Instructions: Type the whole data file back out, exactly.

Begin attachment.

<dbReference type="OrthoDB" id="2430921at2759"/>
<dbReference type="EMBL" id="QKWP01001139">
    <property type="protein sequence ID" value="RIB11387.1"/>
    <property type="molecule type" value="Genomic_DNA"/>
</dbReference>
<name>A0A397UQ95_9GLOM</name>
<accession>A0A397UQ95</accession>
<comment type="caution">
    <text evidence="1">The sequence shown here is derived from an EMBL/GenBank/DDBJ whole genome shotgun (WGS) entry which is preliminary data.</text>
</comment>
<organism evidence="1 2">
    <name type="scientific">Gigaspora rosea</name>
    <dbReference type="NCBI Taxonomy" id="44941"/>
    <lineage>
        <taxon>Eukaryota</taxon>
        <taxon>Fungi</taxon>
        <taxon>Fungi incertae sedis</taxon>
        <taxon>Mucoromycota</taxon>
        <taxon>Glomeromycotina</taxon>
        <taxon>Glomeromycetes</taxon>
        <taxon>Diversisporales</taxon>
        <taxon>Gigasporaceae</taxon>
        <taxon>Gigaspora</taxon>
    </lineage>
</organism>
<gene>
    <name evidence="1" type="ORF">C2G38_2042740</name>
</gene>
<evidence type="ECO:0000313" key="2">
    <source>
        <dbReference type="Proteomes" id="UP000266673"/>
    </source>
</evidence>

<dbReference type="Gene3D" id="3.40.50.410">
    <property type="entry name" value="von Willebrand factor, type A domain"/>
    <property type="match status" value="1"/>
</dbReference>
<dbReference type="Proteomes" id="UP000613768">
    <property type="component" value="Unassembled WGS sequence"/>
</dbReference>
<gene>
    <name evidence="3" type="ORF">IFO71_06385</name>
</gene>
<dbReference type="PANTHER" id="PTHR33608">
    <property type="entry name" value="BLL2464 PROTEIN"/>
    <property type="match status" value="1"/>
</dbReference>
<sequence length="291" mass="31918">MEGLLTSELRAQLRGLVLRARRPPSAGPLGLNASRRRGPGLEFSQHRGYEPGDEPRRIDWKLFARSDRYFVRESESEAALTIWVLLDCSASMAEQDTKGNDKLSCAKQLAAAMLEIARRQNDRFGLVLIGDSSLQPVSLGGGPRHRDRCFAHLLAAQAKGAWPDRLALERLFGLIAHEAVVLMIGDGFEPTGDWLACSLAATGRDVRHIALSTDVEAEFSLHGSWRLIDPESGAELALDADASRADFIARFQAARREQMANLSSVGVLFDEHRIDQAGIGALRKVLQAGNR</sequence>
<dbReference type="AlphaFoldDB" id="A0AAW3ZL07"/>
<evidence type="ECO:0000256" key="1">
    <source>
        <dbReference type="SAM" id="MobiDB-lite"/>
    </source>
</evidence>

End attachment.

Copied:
<dbReference type="OrthoDB" id="2430921at2759"/>
<dbReference type="EMBL" id="QKWP01001139">
    <property type="protein sequence ID" value="RIB11387.1"/>
    <property type="molecule type" value="Genomic_DNA"/>
</dbReference>
<name>A0A397UQ95_9GLOM</name>
<accession>A0A397UQ95</accession>
<comment type="caution">
    <text evidence="1">The sequence shown here is derived from an EMBL/GenBank/DDBJ whole genome shotgun (WGS) entry which is preliminary data.</text>
</comment>
<organism evidence="1 2">
    <name type="scientific">Gigaspora rosea</name>
    <dbReference type="NCBI Taxonomy" id="44941"/>
    <lineage>
        <taxon>Eukaryota</taxon>
        <taxon>Fungi</taxon>
        <taxon>Fungi incertae sedis</taxon>
        <taxon>Mucoromycota</taxon>
        <taxon>Glomeromycotina</taxon>
        <taxon>Glomeromycetes</taxon>
        <taxon>Diversisporales</taxon>
        <taxon>Gigasporaceae</taxon>
        <taxon>Gigaspora</taxon>
    </lineage>
</organism>
<gene>
    <name evidence="1" type="ORF">C2G38_2042740</name>
</gene>
<evidence type="ECO:0000313" key="2">
    <source>
        <dbReference type="Proteomes" id="UP000266673"/>
    </source>
</evidence>

<dbReference type="Gene3D" id="3.40.50.410">
    <property type="entry name" value="von Willebrand factor, type A domain"/>
    <property type="match status" value="1"/>
</dbReference>
<dbReference type="Proteomes" id="UP000613768">
    <property type="component" value="Unassembled WGS sequence"/>
</dbReference>
<gene>
    <name evidence="3" type="ORF">IFO71_06385</name>
</gene>
<dbReference type="PANTHER" id="PTHR33608">
    <property type="entry name" value="BLL2464 PROTEIN"/>
    <property type="match status" value="1"/>
</dbReference>
<sequence length="291" mass="31918">MEGLLTSELRAQLRGLVLRARRPPSAGPLGLNASRRRGPGLEFSQHRGYEPGDEPRRIDWKLFARSDRYFVRESESEAALTIWVLLDCSASMAEQDTKGNDKLSCAKQLAAAMLEIARRQNDRFGLVLIGDSSLQPVSLGGGPRHRDRCFAHLLAAQAKGAWPDRLALERLFGLIAHEAVVLMIGDGFEPTGDWLACSLAATGRDVRHIALSTDVEAEFSLHGSWRLIDPESGAELALDADASRADFIARFQAARREQMANLSSVGVLFDEHRIDQAGIGALRKVLQAGNR</sequence>
<dbReference type="AlphaFoldDB" id="A0AAW3ZL07"/>
<evidence type="ECO:0000256" key="1">
    <source>
        <dbReference type="SAM" id="MobiDB-lite"/>
    </source>
</evidence>